"...we need to put "the risk of wars" into our macro outlook as they are increasing not only in intensity but also in the numbers of casualties.
...The simplest way to “measure” geopolitical risk is to look at the price of energy. Energy is everything for a macro economist as it’s a tax on the economy when high, and a discount when low.
...Everything you did this morning involved energy consumption: Waking up to your smart phone (charging overnight), putting on the coffee, pouring the cold milk from the fridge, taking a shower, driving the car to work and walking into your air-conditioned office.
...The world's energy resources are primarily extracted from “volatile” or underdeveloped regions, creating a real risk of disruption of supply. Herein lies a clear and quantifiable risk.
...The overall impact from war is negative despite the glorified analysis of how World War II stopped the recession – think of the 1970s – probably a better and more relevant analogy to today’s trouble in Gaza, Iraq, Russia/Ukraine, Libya, and Syria. Many will argue it’s different this time, back then we were too dependent on the Middle East. Sure, but prices were only between 10 and 25 US dollars a barrel back then.
Now we have lived with an oil rise in excess of USD 100 more or less since 2007! Crude is now four times higher in price than during the “inflationist” 1970s – the era in which we ended the Bretton Woods system of monetary management and where central banks started targeting inflation instead.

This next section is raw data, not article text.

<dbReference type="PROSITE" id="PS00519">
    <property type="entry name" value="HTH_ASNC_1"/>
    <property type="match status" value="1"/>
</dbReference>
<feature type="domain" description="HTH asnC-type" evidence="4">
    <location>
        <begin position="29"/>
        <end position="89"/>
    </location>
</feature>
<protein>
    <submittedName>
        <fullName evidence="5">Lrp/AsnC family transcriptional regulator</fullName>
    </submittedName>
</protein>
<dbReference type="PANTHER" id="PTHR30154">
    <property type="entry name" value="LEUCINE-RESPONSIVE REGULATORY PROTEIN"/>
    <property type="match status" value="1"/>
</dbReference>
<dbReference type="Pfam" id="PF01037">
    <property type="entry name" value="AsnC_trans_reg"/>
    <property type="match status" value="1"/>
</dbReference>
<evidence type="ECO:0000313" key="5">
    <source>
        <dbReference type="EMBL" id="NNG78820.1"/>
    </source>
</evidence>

...The market, however, maintains a steady hand: Israel will be contained inside a couple of weeks, Russia vs. Ukraine will find a solution. The non-acceptance of tail-risk (Black Swans) is clear for everyone to see. The market is “perfect” in its information, zero interest rates will save us and we have all been fooled into believing that the real world no longer matters.
Unemployment, social inequality, wars, innocents being killed, and TV images of people fighting to live another day are not relevant………except for the fact that for world growth to keep increasing we need to continue to see growth in Africa, the Middle East and Eastern Europe.
...escalation of wars reflect a world where growth is low, energy is expensive and increasingly hard to get and that we have gone full circle with macro and interventionist policies.
...whenever there is an action there will be a reaction. If the present state of alertness continues through the summer you can bet on higher energy prices having a serious impact on not only world growth but also on markets..."